Lightning strikes from Wednesday evening’s thunderstorm have started a small wildfire near Trail.
Forest Information Officer Fanny Bernard of the Southeast Fire Centre says crews were on the scene Thursday, between Ryan Creek and Casino Creek, to make sure it didn’t get any bigger.
“We have a crew on site at a fire about five kilometres south of Trail. We have a three person initial attack crew there,” she said, adding that there is no danger to the community or to any buildings.
“(The fire) is less than one hectare and there are currently no structures or communities at risk.”
Bernard says “there was too much lightning to count” the individual strikes in Wednesday’s storm, but the rain that accompanied it helps lower the danger of lightning-caused wildfires.
“There was a lot of lightning that came in with the storm, but there was also variable amounts of rain,” she said. “(The rain) helps to put out the fires that start up with the lightning.”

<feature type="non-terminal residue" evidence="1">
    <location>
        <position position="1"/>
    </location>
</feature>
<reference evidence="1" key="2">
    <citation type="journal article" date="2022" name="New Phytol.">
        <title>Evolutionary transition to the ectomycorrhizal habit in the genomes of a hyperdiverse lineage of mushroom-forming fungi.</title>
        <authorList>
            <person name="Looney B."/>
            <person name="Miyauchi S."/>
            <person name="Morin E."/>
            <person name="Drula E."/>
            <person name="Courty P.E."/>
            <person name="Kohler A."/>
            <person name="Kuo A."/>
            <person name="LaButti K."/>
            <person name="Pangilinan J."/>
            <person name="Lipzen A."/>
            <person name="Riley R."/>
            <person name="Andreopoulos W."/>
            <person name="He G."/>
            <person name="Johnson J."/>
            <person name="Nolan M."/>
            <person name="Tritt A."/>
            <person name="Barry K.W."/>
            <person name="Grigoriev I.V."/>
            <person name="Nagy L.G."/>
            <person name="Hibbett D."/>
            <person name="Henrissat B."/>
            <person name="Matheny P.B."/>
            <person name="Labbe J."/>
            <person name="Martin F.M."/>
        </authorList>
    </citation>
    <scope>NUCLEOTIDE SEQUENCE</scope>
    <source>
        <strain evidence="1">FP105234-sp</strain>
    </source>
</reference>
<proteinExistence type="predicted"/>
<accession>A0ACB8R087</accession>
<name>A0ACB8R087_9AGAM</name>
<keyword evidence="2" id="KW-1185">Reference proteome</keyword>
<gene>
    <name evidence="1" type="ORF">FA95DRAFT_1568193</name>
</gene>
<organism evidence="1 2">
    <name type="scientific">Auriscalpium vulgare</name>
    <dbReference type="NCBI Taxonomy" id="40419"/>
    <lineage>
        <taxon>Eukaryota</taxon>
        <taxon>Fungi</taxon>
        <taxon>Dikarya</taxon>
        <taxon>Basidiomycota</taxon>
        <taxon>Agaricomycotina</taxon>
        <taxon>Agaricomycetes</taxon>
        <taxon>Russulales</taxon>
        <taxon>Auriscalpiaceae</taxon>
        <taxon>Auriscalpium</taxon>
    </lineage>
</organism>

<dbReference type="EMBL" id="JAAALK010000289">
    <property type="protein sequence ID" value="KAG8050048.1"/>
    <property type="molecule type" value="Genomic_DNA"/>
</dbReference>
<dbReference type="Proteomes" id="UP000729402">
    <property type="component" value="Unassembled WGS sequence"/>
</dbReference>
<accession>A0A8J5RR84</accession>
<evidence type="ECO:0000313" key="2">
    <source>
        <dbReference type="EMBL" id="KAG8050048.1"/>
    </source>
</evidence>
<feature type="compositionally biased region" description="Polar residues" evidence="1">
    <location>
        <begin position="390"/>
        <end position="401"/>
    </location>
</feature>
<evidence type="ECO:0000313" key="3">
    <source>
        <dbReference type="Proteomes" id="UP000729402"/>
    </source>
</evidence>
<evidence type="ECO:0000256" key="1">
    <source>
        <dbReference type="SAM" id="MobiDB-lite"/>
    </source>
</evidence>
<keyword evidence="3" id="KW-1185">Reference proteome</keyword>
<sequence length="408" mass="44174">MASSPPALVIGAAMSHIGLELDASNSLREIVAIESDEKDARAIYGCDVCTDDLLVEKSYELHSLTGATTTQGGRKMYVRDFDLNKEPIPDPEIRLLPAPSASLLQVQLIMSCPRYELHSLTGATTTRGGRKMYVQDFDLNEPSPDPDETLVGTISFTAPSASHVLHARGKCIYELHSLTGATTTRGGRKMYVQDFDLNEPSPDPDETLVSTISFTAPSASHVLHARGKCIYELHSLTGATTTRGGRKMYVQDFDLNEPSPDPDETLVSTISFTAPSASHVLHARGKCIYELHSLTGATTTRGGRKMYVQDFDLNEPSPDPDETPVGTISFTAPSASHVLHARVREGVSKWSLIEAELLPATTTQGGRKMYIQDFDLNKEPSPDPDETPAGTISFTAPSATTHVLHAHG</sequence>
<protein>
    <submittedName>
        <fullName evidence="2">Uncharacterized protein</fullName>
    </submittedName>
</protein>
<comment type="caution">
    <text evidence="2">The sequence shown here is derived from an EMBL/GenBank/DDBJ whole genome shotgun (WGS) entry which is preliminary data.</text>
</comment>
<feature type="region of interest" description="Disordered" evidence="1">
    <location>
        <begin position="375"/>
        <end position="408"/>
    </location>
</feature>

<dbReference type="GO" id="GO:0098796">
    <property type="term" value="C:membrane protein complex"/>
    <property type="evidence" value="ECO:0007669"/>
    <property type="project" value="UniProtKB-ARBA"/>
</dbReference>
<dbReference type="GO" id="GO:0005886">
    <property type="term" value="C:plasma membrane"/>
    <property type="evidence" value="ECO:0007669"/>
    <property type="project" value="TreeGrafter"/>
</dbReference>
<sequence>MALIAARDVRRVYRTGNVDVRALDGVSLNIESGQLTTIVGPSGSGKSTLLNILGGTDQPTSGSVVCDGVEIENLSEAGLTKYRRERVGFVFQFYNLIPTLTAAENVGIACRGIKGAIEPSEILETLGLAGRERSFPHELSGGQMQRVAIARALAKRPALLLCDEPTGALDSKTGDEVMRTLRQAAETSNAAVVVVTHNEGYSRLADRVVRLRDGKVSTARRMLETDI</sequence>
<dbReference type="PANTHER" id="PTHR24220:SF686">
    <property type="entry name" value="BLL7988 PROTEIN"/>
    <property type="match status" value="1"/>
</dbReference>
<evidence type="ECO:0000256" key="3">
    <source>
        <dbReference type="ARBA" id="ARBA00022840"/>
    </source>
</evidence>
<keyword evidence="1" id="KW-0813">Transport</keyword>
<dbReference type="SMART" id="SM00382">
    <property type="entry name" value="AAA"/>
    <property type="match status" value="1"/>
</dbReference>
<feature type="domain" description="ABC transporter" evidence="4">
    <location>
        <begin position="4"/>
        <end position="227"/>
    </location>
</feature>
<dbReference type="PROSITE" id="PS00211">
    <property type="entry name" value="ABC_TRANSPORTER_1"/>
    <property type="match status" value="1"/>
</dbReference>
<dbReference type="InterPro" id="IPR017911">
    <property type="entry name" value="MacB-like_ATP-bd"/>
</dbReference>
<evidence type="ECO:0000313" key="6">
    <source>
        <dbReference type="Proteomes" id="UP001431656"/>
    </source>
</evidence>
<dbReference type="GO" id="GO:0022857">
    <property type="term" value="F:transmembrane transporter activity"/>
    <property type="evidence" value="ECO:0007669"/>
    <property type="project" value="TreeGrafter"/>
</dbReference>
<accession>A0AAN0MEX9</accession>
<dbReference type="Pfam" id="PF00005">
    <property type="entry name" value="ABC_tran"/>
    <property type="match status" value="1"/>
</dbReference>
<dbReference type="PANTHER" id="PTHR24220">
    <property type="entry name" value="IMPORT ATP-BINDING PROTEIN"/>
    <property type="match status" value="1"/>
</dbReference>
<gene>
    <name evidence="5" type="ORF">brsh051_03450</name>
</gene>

This isn’t always the case, though.
“There is always a chance that with the drying trend we will see this weekend and going into August, that some of those lightning strikes might hold over,” she said. “If the ground has been really dry and lightning hits and it can smoulder a little bit and possible start fires later if the weather stays dry. It can smoulder and reignite with warmer temperatures and lower humidity.”
Two fires in Slocan Valley, one at Enterprise Creek and the other at Monument Creek, are now 100 per cent contained after being ignited by lightning, thanks to the efforts of firefighters on the ground and in the air and cooler weather.
“We have 20 ground crews currently on the Enterprise Creek fire and six ground crews working on the Monument Creek fire,” said Bernard. “With the cooler weather and the higher precipitation, it is definitely contributing to the success of the crews. There is still no danger to any communities.”
The fires began burning last Friday and had doubled in size by this past Monday. Initially, there were 55 firefighters trying to out the fires.
Campfires are still allowed in the region, but Bernard wants to remind campers that all campfires have to be within regulations. Fires must be within the half-metre by half-metre size range, have at least eight litres of water nearby and a hand tool, such as a shovel, to make sure the fire is completely extinguished.
Anybody who sees any burning or an unattended campfire can call the authorities at 1-800-663-5555 or *5555 on a cell phone to report it.
For more information on fire bans and the status of signifiant wildfires, visit www.bcwildfire.ca